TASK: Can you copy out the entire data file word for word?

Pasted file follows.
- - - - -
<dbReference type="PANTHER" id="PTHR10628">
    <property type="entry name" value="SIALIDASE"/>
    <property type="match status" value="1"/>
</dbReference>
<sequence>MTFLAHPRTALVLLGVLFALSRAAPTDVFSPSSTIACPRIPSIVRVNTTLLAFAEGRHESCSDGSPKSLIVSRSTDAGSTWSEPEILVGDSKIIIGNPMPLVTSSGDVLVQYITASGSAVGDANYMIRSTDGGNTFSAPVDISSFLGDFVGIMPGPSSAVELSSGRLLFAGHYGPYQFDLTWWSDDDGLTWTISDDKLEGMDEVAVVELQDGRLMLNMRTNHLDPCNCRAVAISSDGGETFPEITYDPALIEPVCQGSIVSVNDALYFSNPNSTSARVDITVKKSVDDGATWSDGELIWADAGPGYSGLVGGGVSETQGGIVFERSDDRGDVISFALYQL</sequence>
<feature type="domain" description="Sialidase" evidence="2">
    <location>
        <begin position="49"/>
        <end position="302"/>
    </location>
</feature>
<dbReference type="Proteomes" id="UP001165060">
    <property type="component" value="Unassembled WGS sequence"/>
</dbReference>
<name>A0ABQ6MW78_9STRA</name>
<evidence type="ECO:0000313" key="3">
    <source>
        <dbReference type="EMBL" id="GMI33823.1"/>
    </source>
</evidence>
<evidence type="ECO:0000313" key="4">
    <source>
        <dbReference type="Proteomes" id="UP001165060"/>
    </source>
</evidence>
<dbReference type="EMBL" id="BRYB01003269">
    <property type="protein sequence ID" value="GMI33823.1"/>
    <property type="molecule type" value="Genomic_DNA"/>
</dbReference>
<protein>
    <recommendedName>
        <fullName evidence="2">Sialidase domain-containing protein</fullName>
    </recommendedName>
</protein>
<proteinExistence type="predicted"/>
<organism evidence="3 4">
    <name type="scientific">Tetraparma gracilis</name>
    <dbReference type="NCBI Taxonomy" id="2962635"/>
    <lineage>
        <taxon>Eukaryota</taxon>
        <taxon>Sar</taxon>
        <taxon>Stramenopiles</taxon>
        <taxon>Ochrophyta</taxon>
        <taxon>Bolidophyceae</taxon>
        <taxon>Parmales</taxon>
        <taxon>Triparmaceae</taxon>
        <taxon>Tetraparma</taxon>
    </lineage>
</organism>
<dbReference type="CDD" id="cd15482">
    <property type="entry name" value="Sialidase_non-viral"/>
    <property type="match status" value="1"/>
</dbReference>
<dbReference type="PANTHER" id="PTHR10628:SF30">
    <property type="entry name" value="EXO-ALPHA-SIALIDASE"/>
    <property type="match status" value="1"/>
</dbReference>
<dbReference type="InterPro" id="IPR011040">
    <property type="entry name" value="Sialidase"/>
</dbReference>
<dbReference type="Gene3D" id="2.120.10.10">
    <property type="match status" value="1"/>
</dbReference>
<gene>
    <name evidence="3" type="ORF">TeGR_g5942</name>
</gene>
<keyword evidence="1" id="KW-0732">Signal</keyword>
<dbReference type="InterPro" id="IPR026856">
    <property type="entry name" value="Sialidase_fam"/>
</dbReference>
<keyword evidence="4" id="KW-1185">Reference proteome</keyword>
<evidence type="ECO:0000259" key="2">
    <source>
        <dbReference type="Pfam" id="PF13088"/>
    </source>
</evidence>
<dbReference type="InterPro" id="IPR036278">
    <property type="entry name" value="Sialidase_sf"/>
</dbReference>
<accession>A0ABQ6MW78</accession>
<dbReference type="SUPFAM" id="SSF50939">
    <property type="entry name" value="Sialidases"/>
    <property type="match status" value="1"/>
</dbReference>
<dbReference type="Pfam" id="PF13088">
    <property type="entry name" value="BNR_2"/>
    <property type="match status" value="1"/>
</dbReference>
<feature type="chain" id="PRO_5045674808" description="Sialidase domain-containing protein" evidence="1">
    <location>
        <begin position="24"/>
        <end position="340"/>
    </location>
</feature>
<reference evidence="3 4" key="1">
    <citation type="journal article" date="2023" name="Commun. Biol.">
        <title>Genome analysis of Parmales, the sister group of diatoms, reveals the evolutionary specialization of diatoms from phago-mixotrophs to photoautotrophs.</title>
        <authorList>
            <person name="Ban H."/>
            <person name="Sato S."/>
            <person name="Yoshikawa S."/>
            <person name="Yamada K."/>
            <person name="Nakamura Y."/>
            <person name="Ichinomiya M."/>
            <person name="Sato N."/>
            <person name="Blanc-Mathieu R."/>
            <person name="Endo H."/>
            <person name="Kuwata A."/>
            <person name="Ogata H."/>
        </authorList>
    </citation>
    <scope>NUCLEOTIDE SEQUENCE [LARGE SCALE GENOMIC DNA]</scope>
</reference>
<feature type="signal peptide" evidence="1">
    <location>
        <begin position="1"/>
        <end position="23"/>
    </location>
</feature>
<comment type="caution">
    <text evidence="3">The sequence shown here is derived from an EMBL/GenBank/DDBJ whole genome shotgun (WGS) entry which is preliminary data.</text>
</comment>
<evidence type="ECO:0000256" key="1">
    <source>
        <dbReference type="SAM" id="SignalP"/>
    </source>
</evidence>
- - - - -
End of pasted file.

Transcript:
<dbReference type="PANTHER" id="PTHR10628">
    <property type="entry name" value="SIALIDASE"/>
    <property type="match status" value="1"/>
</dbReference>
<sequence>MTFLAHPRTALVLLGVLFALSRAAPTDVFSPSSTIACPRIPSIVRVNTTLLAFAEGRHESCSDGSPKSLIVSRSTDAGSTWSEPEILVGDSKIIIGNPMPLVTSSGDVLVQYITASGSAVGDANYMIRSTDGGNTFSAPVDISSFLGDFVGIMPGPSSAVELSSGRLLFAGHYGPYQFDLTWWSDDDGLTWTISDDKLEGMDEVAVVELQDGRLMLNMRTNHLDPCNCRAVAISSDGGETFPEITYDPALIEPVCQGSIVSVNDALYFSNPNSTSARVDITVKKSVDDGATWSDGELIWADAGPGYSGLVGGGVSETQGGIVFERSDDRGDVISFALYQL</sequence>
<feature type="domain" description="Sialidase" evidence="2">
    <location>
        <begin position="49"/>
        <end position="302"/>
    </location>
</feature>
<dbReference type="Proteomes" id="UP001165060">
    <property type="component" value="Unassembled WGS sequence"/>
</dbReference>
<name>A0ABQ6MW78_9STRA</name>
<evidence type="ECO:0000313" key="3">
    <source>
        <dbReference type="EMBL" id="GMI33823.1"/>
    </source>
</evidence>
<evidence type="ECO:0000313" key="4">
    <source>
        <dbReference type="Proteomes" id="UP001165060"/>
    </source>
</evidence>
<dbReference type="EMBL" id="BRYB01003269">
    <property type="protein sequence ID" value="GMI33823.1"/>
    <property type="molecule type" value="Genomic_DNA"/>
</dbReference>
<protein>
    <recommendedName>
        <fullName evidence="2">Sialidase domain-containing protein</fullName>
    </recommendedName>
</protein>
<proteinExistence type="predicted"/>
<organism evidence="3 4">
    <name type="scientific">Tetraparma gracilis</name>
    <dbReference type="NCBI Taxonomy" id="2962635"/>
    <lineage>
        <taxon>Eukaryota</taxon>
        <taxon>Sar</taxon>
        <taxon>Stramenopiles</taxon>
        <taxon>Ochrophyta</taxon>
        <taxon>Bolidophyceae</taxon>
        <taxon>Parmales</taxon>
        <taxon>Triparmaceae</taxon>
        <taxon>Tetraparma</taxon>
    </lineage>
</organism>
<dbReference type="CDD" id="cd15482">
    <property type="entry name" value="Sialidase_non-viral"/>
    <property type="match status" value="1"/>
</dbReference>
<dbReference type="PANTHER" id="PTHR10628:SF30">
    <property type="entry name" value="EXO-ALPHA-SIALIDASE"/>
    <property type="match status" value="1"/>
</dbReference>
<dbReference type="InterPro" id="IPR011040">
    <property type="entry name" value="Sialidase"/>
</dbReference>
<dbReference type="Gene3D" id="2.120.10.10">
    <property type="match status" value="1"/>
</dbReference>
<gene>
    <name evidence="3" type="ORF">TeGR_g5942</name>
</gene>
<keyword evidence="1" id="KW-0732">Signal</keyword>
<dbReference type="InterPro" id="IPR026856">
    <property type="entry name" value="Sialidase_fam"/>
</dbReference>
<keyword evidence="4" id="KW-1185">Reference proteome</keyword>
<evidence type="ECO:0000259" key="2">
    <source>
        <dbReference type="Pfam" id="PF13088"/>
    </source>
</evidence>
<dbReference type="InterPro" id="IPR036278">
    <property type="entry name" value="Sialidase_sf"/>
</dbReference>
<accession>A0ABQ6MW78</accession>
<dbReference type="SUPFAM" id="SSF50939">
    <property type="entry name" value="Sialidases"/>
    <property type="match status" value="1"/>
</dbReference>
<dbReference type="Pfam" id="PF13088">
    <property type="entry name" value="BNR_2"/>
    <property type="match status" value="1"/>
</dbReference>
<feature type="chain" id="PRO_5045674808" description="Sialidase domain-containing protein" evidence="1">
    <location>
        <begin position="24"/>
        <end position="340"/>
    </location>
</feature>
<reference evidence="3 4" key="1">
    <citation type="journal article" date="2023" name="Commun. Biol.">
        <title>Genome analysis of Parmales, the sister group of diatoms, reveals the evolutionary specialization of diatoms from phago-mixotrophs to photoautotrophs.</title>
        <authorList>
            <person name="Ban H."/>
            <person name="Sato S."/>
            <person name="Yoshikawa S."/>
            <person name="Yamada K."/>
            <person name="Nakamura Y."/>
            <person name="Ichinomiya M."/>
            <person name="Sato N."/>
            <person name="Blanc-Mathieu R."/>
            <person name="Endo H."/>
            <person name="Kuwata A."/>
            <person name="Ogata H."/>
        </authorList>
    </citation>
    <scope>NUCLEOTIDE SEQUENCE [LARGE SCALE GENOMIC DNA]</scope>
</reference>
<feature type="signal peptide" evidence="1">
    <location>
        <begin position="1"/>
        <end position="23"/>
    </location>
</feature>
<comment type="caution">
    <text evidence="3">The sequence shown here is derived from an EMBL/GenBank/DDBJ whole genome shotgun (WGS) entry which is preliminary data.</text>
</comment>
<evidence type="ECO:0000256" key="1">
    <source>
        <dbReference type="SAM" id="SignalP"/>
    </source>
</evidence>